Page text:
Christmas above Bikini Bottom

Who knew that Santa’s elves, Tiny Tim, and Jim from “Gift of the Magi” were all sexual deviants hiding behind the mask they put on for the audience? Such a take on classic Christmas tales comes from Stephen Banks, the head writer of Spongebob Squarepants, his play “Looking at Christmas.” Starring John (Michael Micalizzi) and Charmian (Allison Buck) “Looking at Christmas” presents a delightfully amusing performance interspersed with thought-provoking humor, much like the beloved children’s show. The two Bats, the resident acting troupe of the Flea Theater, present two awkward souls lost in New York’s endless mass of aspiring artists who meet in front of a Bloomingdales and have an epically mundane adventure.

The main action of the play revolves solely around John and Charmian getting to know each other. John learns about Charmian’s unsupportive, controlling boyfriend back home, and Charmian learns that John was just fired from his job. This part of John’s backstory serves as a Macguffin to set the plot in motion since John appears rather blasé about such blows after his initial frustration. This does seem a little unrealistic but the most important part of the show, John and Charmian’s relationship, appears real. So real in fact that at times their relationship is so cute and adorable that it becomes a little difficult to bear. Everyone has seen couples together that are just too cute.

Before the romance gets to be too much, the window scenes, where the characters in the window come to life and present their own view on things, come in, serving as a welcome break from the romance for some straight comedy. Banks manages to pull off here what made Spongebob so well-received; comedy with genuine thought mixed in. There are some where the humor is very sexual in nature. Santa’s elf hits on Mrs. Clause, reveals his height fetish wanting to sleep with her as she spurns his advances. Jim from “Gift of the Magi” horrifies his wife with a cross-dressing fantasy after he realizes that Della’s new haircut makes her look like a boy. A science-themed Tiny Tim discusses what he would do if he could have Charmian as a crab-like Scrooge scoffs at his adolescent horny imagination. An Irish husband doggedly questions his wife as to why they are leaving the front door open for Mary and Joseph on Christmas Eve, “It’s letting all the cold in”. Finally, they parody the original Christmas story; Joseph is hesitant to trust Mary that Gabriel was, in fact, an angel sent from God and not a man pretending to be an angel. These scenes were especially effective thanks to the superb acting of the supporting cast. Every actor in the show besides the leads played several different characters. The way they presented the scenes as parodies of the original story brought in questions about Christmas and following traditions and the relevance of classic Christmas stories. As much as John and Charmian performed well on stage, these scenes just stood out far more.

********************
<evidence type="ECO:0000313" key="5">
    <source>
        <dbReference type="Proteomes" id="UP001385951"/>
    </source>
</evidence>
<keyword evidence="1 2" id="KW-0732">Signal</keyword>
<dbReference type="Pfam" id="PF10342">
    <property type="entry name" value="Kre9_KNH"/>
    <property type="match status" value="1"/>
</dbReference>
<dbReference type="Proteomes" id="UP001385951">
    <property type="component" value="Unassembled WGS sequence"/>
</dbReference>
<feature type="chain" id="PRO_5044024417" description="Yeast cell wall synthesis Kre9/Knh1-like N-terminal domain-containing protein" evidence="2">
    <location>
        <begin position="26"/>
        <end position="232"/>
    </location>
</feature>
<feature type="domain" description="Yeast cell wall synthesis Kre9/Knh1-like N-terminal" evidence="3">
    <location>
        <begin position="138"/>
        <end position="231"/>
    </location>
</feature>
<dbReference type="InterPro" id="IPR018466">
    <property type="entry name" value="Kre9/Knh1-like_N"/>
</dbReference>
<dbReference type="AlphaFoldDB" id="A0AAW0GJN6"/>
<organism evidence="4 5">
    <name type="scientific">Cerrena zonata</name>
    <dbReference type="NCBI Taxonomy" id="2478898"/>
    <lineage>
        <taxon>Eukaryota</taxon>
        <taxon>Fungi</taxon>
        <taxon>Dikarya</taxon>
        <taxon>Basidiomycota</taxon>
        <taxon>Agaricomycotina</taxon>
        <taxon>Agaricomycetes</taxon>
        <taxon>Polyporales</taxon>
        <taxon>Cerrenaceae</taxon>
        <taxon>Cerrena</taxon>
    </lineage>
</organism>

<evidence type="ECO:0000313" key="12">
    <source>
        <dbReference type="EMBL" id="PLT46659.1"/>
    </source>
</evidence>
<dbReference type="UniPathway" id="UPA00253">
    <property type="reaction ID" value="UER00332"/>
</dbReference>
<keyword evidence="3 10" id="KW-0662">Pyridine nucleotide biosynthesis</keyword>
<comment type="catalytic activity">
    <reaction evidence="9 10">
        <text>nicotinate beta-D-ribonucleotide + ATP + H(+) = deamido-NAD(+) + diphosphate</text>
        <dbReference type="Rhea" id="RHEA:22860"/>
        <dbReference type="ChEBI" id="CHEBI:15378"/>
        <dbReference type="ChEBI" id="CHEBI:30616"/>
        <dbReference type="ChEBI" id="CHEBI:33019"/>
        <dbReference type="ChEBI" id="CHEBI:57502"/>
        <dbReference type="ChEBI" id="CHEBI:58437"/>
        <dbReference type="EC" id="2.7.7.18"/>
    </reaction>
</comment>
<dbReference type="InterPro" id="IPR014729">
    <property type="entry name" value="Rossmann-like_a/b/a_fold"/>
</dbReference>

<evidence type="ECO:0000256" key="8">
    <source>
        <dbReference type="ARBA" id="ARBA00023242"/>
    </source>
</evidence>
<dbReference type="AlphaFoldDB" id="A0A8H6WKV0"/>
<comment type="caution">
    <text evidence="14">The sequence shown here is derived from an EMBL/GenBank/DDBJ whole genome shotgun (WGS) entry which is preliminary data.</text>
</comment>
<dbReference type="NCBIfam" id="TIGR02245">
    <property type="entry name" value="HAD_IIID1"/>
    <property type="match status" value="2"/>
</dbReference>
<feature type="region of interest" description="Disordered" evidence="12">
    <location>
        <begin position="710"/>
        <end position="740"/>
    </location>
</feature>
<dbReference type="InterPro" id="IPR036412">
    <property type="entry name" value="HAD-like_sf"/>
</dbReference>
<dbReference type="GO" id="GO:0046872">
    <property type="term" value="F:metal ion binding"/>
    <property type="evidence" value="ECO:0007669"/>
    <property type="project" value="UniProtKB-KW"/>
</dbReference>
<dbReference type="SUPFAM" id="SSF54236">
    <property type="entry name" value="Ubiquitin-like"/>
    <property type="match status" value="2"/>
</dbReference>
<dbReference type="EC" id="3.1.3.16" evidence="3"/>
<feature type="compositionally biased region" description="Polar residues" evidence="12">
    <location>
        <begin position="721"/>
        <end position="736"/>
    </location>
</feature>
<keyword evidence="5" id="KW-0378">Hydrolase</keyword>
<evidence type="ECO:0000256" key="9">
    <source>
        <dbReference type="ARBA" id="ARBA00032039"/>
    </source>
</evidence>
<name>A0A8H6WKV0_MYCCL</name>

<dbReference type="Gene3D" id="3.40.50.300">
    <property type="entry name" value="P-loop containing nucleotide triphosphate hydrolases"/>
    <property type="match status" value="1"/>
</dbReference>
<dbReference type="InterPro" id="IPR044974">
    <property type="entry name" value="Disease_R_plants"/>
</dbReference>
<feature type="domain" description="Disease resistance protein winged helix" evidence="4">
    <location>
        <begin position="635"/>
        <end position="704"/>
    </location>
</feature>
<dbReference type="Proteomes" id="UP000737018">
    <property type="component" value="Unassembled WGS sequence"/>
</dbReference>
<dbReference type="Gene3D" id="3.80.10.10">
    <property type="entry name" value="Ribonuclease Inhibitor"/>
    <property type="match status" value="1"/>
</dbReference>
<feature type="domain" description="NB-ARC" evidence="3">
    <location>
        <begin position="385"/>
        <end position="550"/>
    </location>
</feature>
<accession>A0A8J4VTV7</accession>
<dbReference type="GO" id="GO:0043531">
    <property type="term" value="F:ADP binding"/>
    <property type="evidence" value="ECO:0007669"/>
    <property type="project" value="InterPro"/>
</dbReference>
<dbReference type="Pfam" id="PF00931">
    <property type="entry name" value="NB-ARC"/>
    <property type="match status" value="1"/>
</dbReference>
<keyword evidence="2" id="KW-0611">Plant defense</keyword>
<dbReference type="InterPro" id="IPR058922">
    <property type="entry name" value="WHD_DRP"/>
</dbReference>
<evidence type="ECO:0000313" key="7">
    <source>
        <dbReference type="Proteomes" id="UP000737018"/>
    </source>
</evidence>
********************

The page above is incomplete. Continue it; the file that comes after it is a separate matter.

The show’s technical aspects were all simple and minimalist, but extremely effective. As previously mentioned, the staging added credence to the romance between the lead characters; besides this there is also the staging of the main scenes compared to the window scenes. The window scenes take place on an elevated platform, literally feet away from the front row of the audience. This is far different from the main scenes, which take place on the regular part of the stage, much further from the audience in traditional stage practice. This staging increased the emotional response to the window scenes, making them closer to the audience’s heart. The costumes also helped bring the show alive. While nothing exceedingly fancy, the costumes were well done especially for the window scenes. Every character looked appropriate for the setting, including the ludicrously science fiction Christmas Carol. As for the lighting, it illuminated the stage almost as if they were on a city street where the only lights were from store windows.

All the choices made by director Jim Simpson combine to make Stephen Banks’ play come to life in a more substantial way. The thoughts about the meaning of Christmas are sometimes lost beneath the humor, but both are good reasons to watch this show for $25, but make sure to do so before Thursday of next week as the show ends on the 30th. The show doesn’t drag along even though the majority of the action is between two actors, instead their performance brings at the an amusing look at Christmas that is sure to leave a smile on your face and some thoughts in your head.

Here’s the website for the theater. http://www.theflea.org/

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